Tell us if this has happened to you: your friends invite you to go away on vacation. Cruise tickets? $1,500. You don’t want them to think you don’t have the money to pay for it, so you charge it on your credit card and worry about it later.

Or maybe you hear a rumor that your colleague is making more money than you for the same job. You freak out and complain to your boss. Then you realize that maybe, that wasn’t the best strategy to get what you want.

Talking about our money and how much we make can be seriously awkward. It brings up all kinds of issues because, well, there’s no handbook for how to have the tough financial conversation with friends, coworkers, and even our families.

On this episode of Teach Me How to Money, Lindsey Stanberry*, the work and money editor of Refinery29 and author of “Money Diaries: Everything You’ve Ever Wanted to Know About Your Finances… and Everyone Else’s”, tells how to stop feeling embarrassed about our salaries and start being real (upfront about our finances). Watch the video below and keep reading for tips directly from our conversation.

1. Be comfortable admitting that money is an uncomfortable subject.

“I think [talking about money] is really uncomfortable. I even don’t like to have those conversations with my friends. It can be awkward…for women especially, if we make a healthy salary, there’s a guilt that maybe our friends will judge us for making a lot [more than them. Or, if we don’t make enough, there’s this concern that we’re not keeping up. There can be a lot of feelings and emotions around it.”

2. The taboo of talking about money is baked into our cultural DNA.

“We’ve created this fake taboo. I actually think that women really do want to talk about [money] and that’s why Money Diaries is so successful.

It’s because we are all holding in this anxiety about money, and then we want to talk about it. And we’ve all been socialized to believe we’re not supposed to—I think that my parents are very supportive of my career, but I think it kind of freaks them out a little bit that I sit around and talk about other people’s money all day.”

3. Maintaining the taboo pays off—mostly for employers.

“It makes sense that a company doesn’t want you to share your salary. When you begin to share that information, you gain [insight], and that’s really intimidating for companies.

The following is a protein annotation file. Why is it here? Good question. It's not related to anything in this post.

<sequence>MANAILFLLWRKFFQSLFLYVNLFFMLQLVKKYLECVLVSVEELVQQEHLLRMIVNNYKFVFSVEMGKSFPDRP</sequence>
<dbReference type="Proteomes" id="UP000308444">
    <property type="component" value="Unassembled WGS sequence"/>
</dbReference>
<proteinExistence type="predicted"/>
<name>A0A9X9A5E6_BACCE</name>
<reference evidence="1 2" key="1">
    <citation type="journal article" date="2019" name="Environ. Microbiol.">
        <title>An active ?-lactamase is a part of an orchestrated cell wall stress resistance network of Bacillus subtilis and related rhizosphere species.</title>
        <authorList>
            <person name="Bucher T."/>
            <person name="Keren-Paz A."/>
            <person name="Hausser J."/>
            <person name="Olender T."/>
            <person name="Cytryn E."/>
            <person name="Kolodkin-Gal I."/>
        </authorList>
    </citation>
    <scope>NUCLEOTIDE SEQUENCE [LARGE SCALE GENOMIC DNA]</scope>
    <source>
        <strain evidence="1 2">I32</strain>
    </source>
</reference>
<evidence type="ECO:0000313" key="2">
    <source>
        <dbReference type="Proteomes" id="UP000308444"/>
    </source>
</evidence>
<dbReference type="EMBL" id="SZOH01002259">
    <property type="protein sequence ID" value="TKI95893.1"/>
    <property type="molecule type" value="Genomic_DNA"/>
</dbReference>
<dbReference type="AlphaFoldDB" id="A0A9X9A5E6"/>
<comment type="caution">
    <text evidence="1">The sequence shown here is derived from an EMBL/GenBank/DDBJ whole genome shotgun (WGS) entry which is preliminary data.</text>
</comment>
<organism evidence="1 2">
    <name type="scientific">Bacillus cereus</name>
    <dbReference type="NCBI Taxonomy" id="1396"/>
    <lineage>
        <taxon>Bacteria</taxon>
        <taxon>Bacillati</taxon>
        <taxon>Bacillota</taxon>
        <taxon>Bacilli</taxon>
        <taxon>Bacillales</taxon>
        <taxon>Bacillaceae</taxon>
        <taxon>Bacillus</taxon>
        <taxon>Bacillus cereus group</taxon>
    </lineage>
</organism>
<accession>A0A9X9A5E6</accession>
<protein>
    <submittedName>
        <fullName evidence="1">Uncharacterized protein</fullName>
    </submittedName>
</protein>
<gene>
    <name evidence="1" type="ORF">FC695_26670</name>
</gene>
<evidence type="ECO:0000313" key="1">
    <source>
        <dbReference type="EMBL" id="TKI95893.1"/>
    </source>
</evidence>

It’s really tricky deciding whether or not you tell your coworkers your salary. You’ve got to weigh the pros and cons of that really carefully. And I say [you should] never, ever go to your boss and say, ‘Hey, I know that they make less than me and that’s not fair.’ Because that [can backfire].”

4. Getting a clearer financial picture can be a motivator

[Finding out you’re getting paid less than your peers] can feel really bad. But, I think it can be good motivation to find a new job. I know that’s not necessarily popular advice, but sometimes you’re out of place and it’s never gonna get better.

That’s why knowing salaries can be really important—when you go out and you’re looking for that next job, you can make sure that you are being paid fairly.”

5. If you want a raise, look for an advocate

“Find a great advocate.

I think for women—and this is really unfair—but for women of color also, there tend to be negative reactions to asking for raises. So, find a person who’s gonna help you. And that includes finding a male ally. It’s not always easy, but they are out there. Get them to help you advocate for yourself.

And, like I said, maybe it’s just time to find a new job…A new job can offer a huge pay bump.”

6. When asking for more money, timing is key.

“Timing is everything.

You really have to think about what’s going on in your industry, what’s going on at your company, and even down to whether or not your boss is in a good mood. If they’re having a bad morning, it’s probably not the day to bring up the raise.

Then, really prepare. Prepare, prepare, prepare. Have a sheet [of paper] with all of your notes [about your accomplishments] to really prove that you’re worth it.”

7. Don’t let your employer make you feel like you should be grateful for the opportunity, and stiff you on a raise.

“Stop being grateful [for a job]. Grateful doesn’t pay the rent.”

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